By Chuck Graham
How many people turn their dreams into a lifetime of success? Not many – but Tony Terry did.
Just a college student in the mid-1970s when he saw his first old-time comedy melodrama – in Durango, Colo. – this Tucson native could not wait to create one of those for himself.
“My gift is that I’ve always felt if I just worked hard enough, I could make it work…no matter what it was,” Terry said, now basking in the achievement of 35 successful years as founder, builder and owner of the Gaslight Theatre, 7010 E. Broadway.
“He is very driven,” said Becky Gilmour, a Gaslight fan since childhood, and now the theater’s GM. “But Tony doesn’t micromanage. He trusts people to do their jobs.”
Back in 1976, Terry’s youthful enthusiasm convinced him to take some local actor friends to Alaska, for the summer. Their plan was to produce an old-time melodrama for the cruise ship tourists who came ashore daily in Skagway.
Thanks to a frigid summer – he discovered the name Skagway means “home of the north wind” – the venture was not a financial success. But this University of Arizona pre-med student, with a minor in technical theater, was show-biz bitten.
“So then we had all these stage lights I had built out of old one-gallon cans. We also had a crude lighting board. When my brother Tom found an empty space at Trail Dust Town that we could convert into a 100-seat theater, we did it.”
Thus in 1977, Tucson’s own Gaslight Theatre was born. Terry has never looked back.
“Decades after that, my dad was still asking me when I was going back to med school,” said the self-made showman.
Instead of med school, Terry more than doubled his audience seating in 1980 by relocating the theater out on Tanque Verde Road in a shopping complex that was soon renamed Gaslight Square.
After 10 years there, he bought and developed the present Gaslight Theatre and complex of complementary services on Broadway near Kolb.
Even with no title by his name, there is no doubting Terry’s success. He’s running a six-business empire grossing several million dollars annually that isn’t feeling any side effects of the sluggish economy.
“The last two years have been our best ever,” he said.
Gaslight Theatre is the heart of the operation, which pulses life through Little Anthony’s 1950s-style diner and Grandma Tony’s pizza carry-out – plus a catering business, costume rental shop and print shop.
“They were businesses that got started out of necessity,” Terry said of his expanding domain. “If I were spending a lot of money on something, like printing menus, tickets and programs, I’d decide how to save money by doing it myself.”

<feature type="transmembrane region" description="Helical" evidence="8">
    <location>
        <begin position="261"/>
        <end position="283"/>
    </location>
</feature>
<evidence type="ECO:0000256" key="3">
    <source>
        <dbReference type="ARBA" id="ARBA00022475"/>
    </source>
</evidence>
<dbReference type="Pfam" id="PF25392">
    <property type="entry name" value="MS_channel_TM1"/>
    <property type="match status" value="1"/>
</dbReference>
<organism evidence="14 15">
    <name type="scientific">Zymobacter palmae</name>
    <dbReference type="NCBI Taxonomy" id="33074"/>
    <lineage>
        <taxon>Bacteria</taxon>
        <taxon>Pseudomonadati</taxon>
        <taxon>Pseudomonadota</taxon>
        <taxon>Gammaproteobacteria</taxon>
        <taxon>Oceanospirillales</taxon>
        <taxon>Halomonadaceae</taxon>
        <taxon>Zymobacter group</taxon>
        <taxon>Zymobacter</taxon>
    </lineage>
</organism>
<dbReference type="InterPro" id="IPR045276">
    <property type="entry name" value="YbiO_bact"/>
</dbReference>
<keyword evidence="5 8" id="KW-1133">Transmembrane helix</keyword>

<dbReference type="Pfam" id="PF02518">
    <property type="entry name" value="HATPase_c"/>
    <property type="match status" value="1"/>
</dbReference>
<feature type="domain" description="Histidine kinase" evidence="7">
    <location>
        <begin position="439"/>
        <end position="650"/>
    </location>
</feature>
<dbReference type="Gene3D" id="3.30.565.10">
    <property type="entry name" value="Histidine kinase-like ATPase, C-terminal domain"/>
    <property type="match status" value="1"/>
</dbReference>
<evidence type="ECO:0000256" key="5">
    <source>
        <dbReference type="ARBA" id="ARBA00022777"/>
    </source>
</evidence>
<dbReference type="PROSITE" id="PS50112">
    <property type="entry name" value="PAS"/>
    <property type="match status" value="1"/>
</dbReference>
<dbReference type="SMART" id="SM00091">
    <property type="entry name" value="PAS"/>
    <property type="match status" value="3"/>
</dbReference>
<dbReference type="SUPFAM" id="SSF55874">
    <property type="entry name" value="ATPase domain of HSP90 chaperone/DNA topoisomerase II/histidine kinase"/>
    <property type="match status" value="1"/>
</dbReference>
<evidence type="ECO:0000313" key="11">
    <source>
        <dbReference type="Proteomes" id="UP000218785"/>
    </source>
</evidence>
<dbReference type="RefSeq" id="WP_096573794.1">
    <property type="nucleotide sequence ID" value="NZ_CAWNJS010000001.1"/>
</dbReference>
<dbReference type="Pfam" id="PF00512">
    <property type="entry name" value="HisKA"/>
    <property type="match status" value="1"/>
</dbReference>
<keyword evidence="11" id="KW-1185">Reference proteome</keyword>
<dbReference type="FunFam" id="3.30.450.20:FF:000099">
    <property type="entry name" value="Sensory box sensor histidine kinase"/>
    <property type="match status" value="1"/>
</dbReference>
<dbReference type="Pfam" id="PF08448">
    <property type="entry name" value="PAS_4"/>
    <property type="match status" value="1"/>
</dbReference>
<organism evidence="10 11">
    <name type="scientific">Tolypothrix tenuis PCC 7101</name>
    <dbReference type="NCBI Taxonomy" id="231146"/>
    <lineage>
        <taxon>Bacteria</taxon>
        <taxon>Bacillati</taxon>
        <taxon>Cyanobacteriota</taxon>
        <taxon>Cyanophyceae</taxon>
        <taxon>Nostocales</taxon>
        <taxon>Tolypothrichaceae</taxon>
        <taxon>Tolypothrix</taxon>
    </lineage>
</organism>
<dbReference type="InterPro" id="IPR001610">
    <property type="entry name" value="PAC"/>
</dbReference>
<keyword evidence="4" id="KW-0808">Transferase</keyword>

For decades, going to the Gaslight Theatre has been a family tradition for many thousands of Tucsonans – especially at Christmas time. Sold-out performances in the 242-seat space are a daily occurrence. Make that several times daily during the holiday season.
Another of Terry’s gifts could well be an uncanny sense of the Gaslight’s appeal. Nothing is ever taken for granted.
In the years since 9/11, Terry began feeling his audience wanted to escape daily life even more. One big artistic change came in the traditional Christmas shows – which were always heavy on sentiment. He began lightening them up by adding more holiday songs, often from the 1950s.
Also for the last few years, at every performance of every show, all military veterans are asked to stand to be honored. Then after every performance, cast members in their costumes wait at the door to thank people for attending.
There is a very clear line of business/artistic separation between Terry and the “three geniuses” – as he calls his creative team of set designer Tom Benson, writer/director Peter Van Slyke and music director Linda Ackerman.
“We all work together with a firm level of trust,” said Terry. “I do have creative input, but they don’t have to take my input.
“Even so, we still want to be true to our melodrama origins.”
Decades of backstage tinkering with scripts, costumes and outlandish characters have led Terry and his associates to a refined formula combining campy acting, song parodies and corny jokes.
This formula is the active ingredient in what all the employees call “the Gaslight experience.”
“As an audience member, it’s magic. But as an employee it’s magic, too,” said Gilmour. “For a lot of the employees, this is their first job.
“There are so many married couples here who met while they were both working at Gaslight. This really is a big family.”
“Tony is a local family guy,” said Rene Cloutier, explaining why she has stayed with these siblings of the stage for 29 years, designing costumes and running the Gaslight Costume Shoppe.
That “family” word keeps popping in every conversation about why the staff is so stable. Benson has designed virtually all of the Gaslight shows from the very beginning. Van Slyke was one of Terry’s childhood friends. They were in Boy Scouts together.
“We’re all family, really we are,” Carla Childs explained simply. She has been a Gaslight staffer for 25 years. She runs the Gaslight Print Shop.
“You can call the growth of this business magical, fortuitous, whatever you care to call it,” Terry said. “All I ever really wanted to do was make people laugh.
“But I do have high standards, and everyone here knows my standards. So we start every day with the same expectations.”